Monday, April 24, 2017

MEDIA - A Killing OnLine

"A murder video posted online raises debate about Facebook's responsibility" PBS NewsHour 4/17/2017


SUMMARY:  A video of a man being shot to death was posted on Facebook Sunday and stayed online for nearly three hours before it was taken down.  A man identified as Steve Stephens is said to have recorded himself confronting and killing Robert Godwin Sr. in Cleveland, raising questions about the role of social media sites.  John Yang talks to Emily Dreyfuss of Wired magazine.

JOHN YANG (NewsHour):  The 57-second video shows a man identified as Steve Stephens driving the streets of Cleveland while talking on the phone.  He then steps from the car and confronts Robert Godwin Sr., a 74-year-old retired foundry worker, a father of nine and a grandfather of 14, and shoots Godwin dead.

The online killing reportedly remained on the site for nearly three hours before Facebook removed it.

In a statement late today, the company said that the video has “no place on Facebook and goes against our policies and everything we stand for.”  The company said it's reviewing how it operates "to be sure people can report videos that violate our standards as quickly as possible.”

This episode raises fresh questions about the role and responsibility of social media sites like Facebook.

Before the latest statement, I spoke with Emily Dreyfuss, a senior staff writer at Wired magazine.

I began by asking her what Facebook could do.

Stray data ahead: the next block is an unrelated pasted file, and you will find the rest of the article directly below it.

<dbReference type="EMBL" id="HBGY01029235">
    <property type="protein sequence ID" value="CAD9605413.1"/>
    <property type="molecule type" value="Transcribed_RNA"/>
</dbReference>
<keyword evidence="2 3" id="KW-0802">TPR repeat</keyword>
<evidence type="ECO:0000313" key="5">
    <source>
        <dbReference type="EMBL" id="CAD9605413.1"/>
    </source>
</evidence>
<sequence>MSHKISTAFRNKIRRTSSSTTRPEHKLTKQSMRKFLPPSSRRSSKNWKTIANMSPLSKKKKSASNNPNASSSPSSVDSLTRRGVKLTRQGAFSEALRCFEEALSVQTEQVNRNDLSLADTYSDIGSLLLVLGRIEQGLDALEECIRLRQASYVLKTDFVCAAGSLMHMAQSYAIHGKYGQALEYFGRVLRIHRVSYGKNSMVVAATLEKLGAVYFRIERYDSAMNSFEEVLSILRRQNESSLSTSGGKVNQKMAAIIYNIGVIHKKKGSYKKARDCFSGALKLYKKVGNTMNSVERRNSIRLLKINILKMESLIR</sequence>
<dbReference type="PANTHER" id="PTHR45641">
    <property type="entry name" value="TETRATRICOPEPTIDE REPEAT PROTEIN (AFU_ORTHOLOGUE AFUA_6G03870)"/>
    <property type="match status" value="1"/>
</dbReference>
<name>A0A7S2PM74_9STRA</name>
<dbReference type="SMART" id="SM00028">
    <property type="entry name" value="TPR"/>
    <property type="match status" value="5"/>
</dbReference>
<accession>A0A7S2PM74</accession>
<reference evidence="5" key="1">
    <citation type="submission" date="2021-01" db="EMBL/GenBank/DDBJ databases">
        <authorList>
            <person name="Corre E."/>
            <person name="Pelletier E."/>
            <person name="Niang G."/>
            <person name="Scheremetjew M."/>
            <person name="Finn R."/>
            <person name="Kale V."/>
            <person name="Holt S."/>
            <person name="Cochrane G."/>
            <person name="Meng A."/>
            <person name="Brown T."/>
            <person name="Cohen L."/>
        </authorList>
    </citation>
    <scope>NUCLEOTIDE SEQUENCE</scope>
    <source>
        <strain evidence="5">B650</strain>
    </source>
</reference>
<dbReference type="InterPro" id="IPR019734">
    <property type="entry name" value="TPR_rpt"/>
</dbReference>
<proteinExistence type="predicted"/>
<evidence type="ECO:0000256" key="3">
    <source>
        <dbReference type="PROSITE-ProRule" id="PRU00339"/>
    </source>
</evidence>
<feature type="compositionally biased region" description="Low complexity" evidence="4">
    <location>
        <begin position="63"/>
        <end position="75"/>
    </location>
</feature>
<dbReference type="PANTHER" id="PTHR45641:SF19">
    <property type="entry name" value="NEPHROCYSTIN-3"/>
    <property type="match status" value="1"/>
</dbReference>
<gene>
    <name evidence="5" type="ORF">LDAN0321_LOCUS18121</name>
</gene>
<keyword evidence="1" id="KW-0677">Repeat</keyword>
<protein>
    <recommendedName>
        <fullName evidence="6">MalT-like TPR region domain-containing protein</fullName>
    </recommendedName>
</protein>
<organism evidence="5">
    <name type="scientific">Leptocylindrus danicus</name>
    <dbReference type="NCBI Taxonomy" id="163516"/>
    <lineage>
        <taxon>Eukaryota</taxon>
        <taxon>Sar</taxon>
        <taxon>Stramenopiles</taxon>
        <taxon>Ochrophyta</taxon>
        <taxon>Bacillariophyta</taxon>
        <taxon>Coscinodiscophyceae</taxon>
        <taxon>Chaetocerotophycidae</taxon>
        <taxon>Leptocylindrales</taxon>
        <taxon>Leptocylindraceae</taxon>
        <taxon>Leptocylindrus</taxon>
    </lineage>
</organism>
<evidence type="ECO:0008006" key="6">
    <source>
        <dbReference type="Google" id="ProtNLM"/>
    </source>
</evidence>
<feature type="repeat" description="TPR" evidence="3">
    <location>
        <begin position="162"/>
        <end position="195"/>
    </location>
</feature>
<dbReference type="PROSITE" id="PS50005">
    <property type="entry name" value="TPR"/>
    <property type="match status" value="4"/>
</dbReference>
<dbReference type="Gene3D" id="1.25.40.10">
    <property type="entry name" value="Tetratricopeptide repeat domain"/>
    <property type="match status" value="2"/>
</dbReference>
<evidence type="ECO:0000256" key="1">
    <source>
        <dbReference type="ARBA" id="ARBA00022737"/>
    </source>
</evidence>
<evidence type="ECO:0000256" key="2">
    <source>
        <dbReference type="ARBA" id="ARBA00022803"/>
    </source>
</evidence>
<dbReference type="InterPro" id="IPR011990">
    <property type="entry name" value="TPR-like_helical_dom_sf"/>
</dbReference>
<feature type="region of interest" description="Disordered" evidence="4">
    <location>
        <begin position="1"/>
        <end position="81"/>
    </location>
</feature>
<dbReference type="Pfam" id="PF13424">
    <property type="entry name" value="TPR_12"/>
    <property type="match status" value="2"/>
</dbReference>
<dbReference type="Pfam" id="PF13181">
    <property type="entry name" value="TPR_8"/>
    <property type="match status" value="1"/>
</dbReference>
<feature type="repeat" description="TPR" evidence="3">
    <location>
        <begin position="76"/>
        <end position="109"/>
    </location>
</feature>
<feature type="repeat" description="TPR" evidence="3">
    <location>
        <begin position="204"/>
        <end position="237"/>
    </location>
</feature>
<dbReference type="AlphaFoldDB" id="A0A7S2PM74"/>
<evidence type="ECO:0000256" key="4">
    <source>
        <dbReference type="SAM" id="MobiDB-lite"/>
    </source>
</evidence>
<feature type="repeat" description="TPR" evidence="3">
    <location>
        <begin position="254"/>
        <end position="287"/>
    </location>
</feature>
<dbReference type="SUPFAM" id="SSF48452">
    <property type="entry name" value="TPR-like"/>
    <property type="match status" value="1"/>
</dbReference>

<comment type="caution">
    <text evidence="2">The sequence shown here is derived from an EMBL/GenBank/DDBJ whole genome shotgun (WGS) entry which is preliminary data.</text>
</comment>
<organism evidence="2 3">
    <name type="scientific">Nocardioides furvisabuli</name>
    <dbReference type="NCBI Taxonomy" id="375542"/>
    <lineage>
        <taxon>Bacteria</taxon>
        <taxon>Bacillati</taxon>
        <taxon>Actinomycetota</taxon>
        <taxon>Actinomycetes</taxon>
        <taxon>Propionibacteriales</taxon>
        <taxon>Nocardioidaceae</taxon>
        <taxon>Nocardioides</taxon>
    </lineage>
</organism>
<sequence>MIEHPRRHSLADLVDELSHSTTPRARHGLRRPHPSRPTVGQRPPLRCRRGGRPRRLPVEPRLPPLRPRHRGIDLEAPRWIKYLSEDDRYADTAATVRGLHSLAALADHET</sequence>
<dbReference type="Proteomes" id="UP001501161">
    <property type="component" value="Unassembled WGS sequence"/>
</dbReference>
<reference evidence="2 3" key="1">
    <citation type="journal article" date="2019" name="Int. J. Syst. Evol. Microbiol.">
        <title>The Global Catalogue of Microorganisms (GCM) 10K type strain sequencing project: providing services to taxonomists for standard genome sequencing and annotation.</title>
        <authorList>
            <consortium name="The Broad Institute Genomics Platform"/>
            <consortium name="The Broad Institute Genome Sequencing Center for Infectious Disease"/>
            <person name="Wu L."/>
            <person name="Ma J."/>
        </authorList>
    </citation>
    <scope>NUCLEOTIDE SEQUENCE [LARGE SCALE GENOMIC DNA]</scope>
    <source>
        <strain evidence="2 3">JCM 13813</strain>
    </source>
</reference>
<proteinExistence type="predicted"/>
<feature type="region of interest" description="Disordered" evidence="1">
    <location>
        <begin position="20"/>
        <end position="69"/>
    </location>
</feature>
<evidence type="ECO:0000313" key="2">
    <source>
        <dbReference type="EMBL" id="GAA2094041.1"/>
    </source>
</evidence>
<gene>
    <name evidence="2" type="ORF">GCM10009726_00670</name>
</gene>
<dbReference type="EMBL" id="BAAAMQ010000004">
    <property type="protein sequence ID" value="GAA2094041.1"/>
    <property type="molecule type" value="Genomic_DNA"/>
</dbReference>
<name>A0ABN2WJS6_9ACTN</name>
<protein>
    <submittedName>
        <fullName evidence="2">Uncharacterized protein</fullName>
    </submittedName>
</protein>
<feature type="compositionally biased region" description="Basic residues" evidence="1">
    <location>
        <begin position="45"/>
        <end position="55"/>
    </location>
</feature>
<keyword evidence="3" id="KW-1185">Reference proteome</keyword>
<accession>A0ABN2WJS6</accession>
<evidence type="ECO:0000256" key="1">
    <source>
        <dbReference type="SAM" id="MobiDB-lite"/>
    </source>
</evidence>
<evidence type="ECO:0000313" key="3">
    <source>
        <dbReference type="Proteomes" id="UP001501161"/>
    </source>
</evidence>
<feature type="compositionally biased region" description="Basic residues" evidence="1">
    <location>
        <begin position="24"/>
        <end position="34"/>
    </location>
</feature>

EMILY DREYFUSS, Wired:  First of all, you know, it is true that Facebook is working very hard to keep videos like this off of its site.

It's easy in a moment like this to say, you know, this is absurd that it was on Facebook for even three hours.  But the fact is that a large apparatus of content moderation and work went into the effort to be able to even get the video down after three hours.  And in order for it to be removed, that means that people on Facebook had to flag it as inappropriate, and then that flag had to be sent to people that Facebook employs all over the world to get rid of content like this.

And they took it down.  And, sometimes, this can take up to 48 hours.  So, three hours here is not even long in the scheme of things.  Now, Facebook could do more.  And they are working hard to figure out what they can do.

One of those things would be to use A.I. and allow artificial intelligence to help humans who are having to flag this sort of terrible, gruesome material so that we don't see it.

One of the problems is that A.I. is not really necessarily ready and up to the task of that yet, so Facebook is still trying to figure out how to make this work.

No comments: